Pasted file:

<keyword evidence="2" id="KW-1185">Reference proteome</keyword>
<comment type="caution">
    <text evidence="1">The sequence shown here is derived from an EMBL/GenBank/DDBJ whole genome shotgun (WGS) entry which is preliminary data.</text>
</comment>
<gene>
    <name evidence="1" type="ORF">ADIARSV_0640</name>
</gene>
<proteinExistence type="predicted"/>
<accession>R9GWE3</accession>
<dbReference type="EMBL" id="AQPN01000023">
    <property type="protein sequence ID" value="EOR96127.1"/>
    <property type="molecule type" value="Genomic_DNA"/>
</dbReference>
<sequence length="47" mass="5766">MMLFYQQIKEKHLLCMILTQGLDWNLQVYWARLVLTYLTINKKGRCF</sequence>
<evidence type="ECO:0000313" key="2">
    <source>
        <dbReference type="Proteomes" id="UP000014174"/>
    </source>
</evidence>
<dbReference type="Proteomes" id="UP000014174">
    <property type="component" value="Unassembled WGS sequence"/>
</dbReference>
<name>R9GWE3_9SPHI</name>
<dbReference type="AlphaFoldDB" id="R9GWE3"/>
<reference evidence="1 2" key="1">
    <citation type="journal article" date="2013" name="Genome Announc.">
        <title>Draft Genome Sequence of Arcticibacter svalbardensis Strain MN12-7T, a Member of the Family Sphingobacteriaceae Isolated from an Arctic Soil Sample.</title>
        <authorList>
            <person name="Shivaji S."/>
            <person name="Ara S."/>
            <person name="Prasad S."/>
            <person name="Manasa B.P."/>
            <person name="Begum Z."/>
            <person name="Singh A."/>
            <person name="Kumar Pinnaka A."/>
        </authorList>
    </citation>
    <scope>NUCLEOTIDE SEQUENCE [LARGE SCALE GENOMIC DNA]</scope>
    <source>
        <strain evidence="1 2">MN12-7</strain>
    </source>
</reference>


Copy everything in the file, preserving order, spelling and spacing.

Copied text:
<keyword evidence="2" id="KW-1185">Reference proteome</keyword>
<comment type="caution">
    <text evidence="1">The sequence shown here is derived from an EMBL/GenBank/DDBJ whole genome shotgun (WGS) entry which is preliminary data.</text>
</comment>
<gene>
    <name evidence="1" type="ORF">ADIARSV_0640</name>
</gene>
<proteinExistence type="predicted"/>
<accession>R9GWE3</accession>
<dbReference type="EMBL" id="AQPN01000023">
    <property type="protein sequence ID" value="EOR96127.1"/>
    <property type="molecule type" value="Genomic_DNA"/>
</dbReference>
<sequence length="47" mass="5766">MMLFYQQIKEKHLLCMILTQGLDWNLQVYWARLVLTYLTINKKGRCF</sequence>
<evidence type="ECO:0000313" key="2">
    <source>
        <dbReference type="Proteomes" id="UP000014174"/>
    </source>
</evidence>
<dbReference type="Proteomes" id="UP000014174">
    <property type="component" value="Unassembled WGS sequence"/>
</dbReference>
<name>R9GWE3_9SPHI</name>
<dbReference type="AlphaFoldDB" id="R9GWE3"/>
<reference evidence="1 2" key="1">
    <citation type="journal article" date="2013" name="Genome Announc.">
        <title>Draft Genome Sequence of Arcticibacter svalbardensis Strain MN12-7T, a Member of the Family Sphingobacteriaceae Isolated from an Arctic Soil Sample.</title>
        <authorList>
            <person name="Shivaji S."/>
            <person name="Ara S."/>
            <person name="Prasad S."/>
            <person name="Manasa B.P."/>
            <person name="Begum Z."/>
            <person name="Singh A."/>
            <person name="Kumar Pinnaka A."/>
        </authorList>
    </citation>
    <scope>NUCLEOTIDE SEQUENCE [LARGE SCALE GENOMIC DNA]</scope>
    <source>
        <strain evidence="1 2">MN12-7</strain>
    </source>
</reference>